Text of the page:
OFFICE OF REP. PETER WELCH
Tax proposals recently released separately by Republicans in the House and Senate could reshape the financial lives of thousands of Vermonters if passed. Peter Welch, a Democrat who is Vermont’s lone representative in the House, articulated his opposition to the House plan in particular in a wide-ranging interview with The Campus.
Welch said he was especially struck by the discrepancy between the Republicans’ claims about the tax plan — namely, how it would impact the middle class — and the reality. “If the tax bill accomplished what [House Speaker] Paul Ryan says is the goal, I’d be for it,” Welch said in a phone interview on Tuesday. “The reality of the bill is 180 degrees different than what he’s talking about.”
In assessing the tax bills, Welch said he considered two main components: how the proposed tax plan would affect the budget deficit and whether the proposal would benefit the middle class. The proposed House bill is projected to add $2.3 billion to the budget deficit and strip a range of popular itemized deductions that taxpayers rely on each year.
One of the dubious justifications made by Republicans for the tax plan, Welch said, is that by lowering the corporate tax rate from 35 percent to 20 percent, firms will reap new profits and eventually increase wages. “There’s literally no empirical support for that claim,” he said. “There’s no indication that this tax bill, with a corporate tax cut, would somehow result in pay raises from the workers, and that’s a big claim that Ryan and the Republicans are making.”
Welch notes that, across the board, 80 percent of the benefits from the tax plan would accrue to the wealthiest one percent of Americans. “You’re going to have 99 percent of taxpayers fighting for the crumbs,” Welch said. “They’re saying it’s going to benefit the middle class, but they can’t prove that.”
The elimination of the estate tax would play a major role in that disparity. Doing away with the estate tax would only impact two in 1,000 Americans, providing a significant tax break to estates worth more than $1 million. Welch said that although these properties are appreciating in value over time, the capital gains are never taxed as the inheritors would receive the market value for the estate at the time of death.
Itemized deductions — eligible expenses that taxpayers can claim in order to reduce their taxable income — have also been slashed under the House proposal. Medical costs, nursing home expenses, school supplies purchased by teachers out of pocket, student loan interest, state and local income tax— all of which were previously deductible on federal income taxes — have been collectively removed in the most recent House bill.
The bill also contains certain provisions that disproportionately affect certain regions of the country. In the House plan, for example, damage caused by wildfires and earthquakes would no longer be deductible from taxable income, although wreckage from most hurricanes would be.
“If you lost your home in the California fires, you can’t deduct your loss,” Welch said. “And that feels very much like an attack on a ‘blue state.’ Flood or fire, you still lost your house, so why can you deduct the loss in one case and not the other?”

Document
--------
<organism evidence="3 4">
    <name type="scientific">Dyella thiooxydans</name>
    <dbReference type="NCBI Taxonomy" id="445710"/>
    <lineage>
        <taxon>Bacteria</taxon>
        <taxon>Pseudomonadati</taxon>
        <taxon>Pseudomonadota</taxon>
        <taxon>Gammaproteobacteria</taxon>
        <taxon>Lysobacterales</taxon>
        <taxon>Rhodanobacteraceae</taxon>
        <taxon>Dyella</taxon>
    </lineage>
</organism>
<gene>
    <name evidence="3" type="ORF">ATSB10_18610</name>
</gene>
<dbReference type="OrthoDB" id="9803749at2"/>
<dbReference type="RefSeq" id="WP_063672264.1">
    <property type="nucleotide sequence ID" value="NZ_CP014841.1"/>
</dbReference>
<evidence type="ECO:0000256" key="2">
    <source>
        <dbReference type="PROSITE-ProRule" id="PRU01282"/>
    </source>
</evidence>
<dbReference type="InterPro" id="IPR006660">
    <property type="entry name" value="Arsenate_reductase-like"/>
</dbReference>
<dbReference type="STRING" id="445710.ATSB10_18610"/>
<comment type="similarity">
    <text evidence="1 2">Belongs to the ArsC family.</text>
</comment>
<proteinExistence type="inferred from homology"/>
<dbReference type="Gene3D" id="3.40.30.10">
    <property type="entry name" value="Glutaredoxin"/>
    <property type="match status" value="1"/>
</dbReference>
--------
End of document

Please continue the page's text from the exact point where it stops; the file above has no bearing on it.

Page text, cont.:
Another striking aspect of the House’s tax proposal is a lack of transparency in its drafting process, Welch asserted. Although most legislation is crafted following a series of open hearings to allow for public input, this tax bill was drafted entirely in secret in the Speaker’s office. Most House members, including many Republicans and members of the Ways and Means Committee, were unaware of the plan until it was formally proposed in the House.
“The problem with a bill written in secret is that you can’t have public input into the whole process,” Welch said. “It creates a situation where you’re not focusing as much on the policy as you are on chasing votes to get to the magic number of 218 in the House.”
Using a procedure called the “closed rule,” Republican leaders have denied the opportunity for any member to oppose an amendment to the existing bill, he said. As a result, Welch, along with Vermont Senators Bernie Sanders and Patrick Leahy, have tried to raise public awareness to combat what they call a disastrous bill.
“Our effort is to get as much public awareness of what’s in the bill and how bad it is so that there’s a reaction of how the bill increases inequality, adds to the debt and fails to promote economic growth,” Welch said.
Welch suspects that Republicans are determined, and willing, to pass any tax bill in order to claim success following months of failed and stalled legislative efforts.
In summarizing his greatest concerns about the bill, Welch highlighted the trend between both tax bills: an attempt to compensate for losses stemming from the elimination of the estate tax by hurting the middle class.
“These eliminations are a direct take-away from the middle class and it’s hard to justify that under any circumstances,” Welch said. “And most egregiously for taking away these benefits to pay for the elimination of the estate tax for billionaires.”
Welfare programs will feel the most immediate repercussion from the cuts, Welch contended. In the long-term, however, he noted that the bills’ effect on the federal deficit could negatively impact future generations.
“We’re borrowing money to pay for the tax cuts, and the people benefiting from it won’t be paying for it,” Welch said. “By driving up the deficit, it’s going to put enormous pressure on Medicaid and Medicare and Social Security programs.”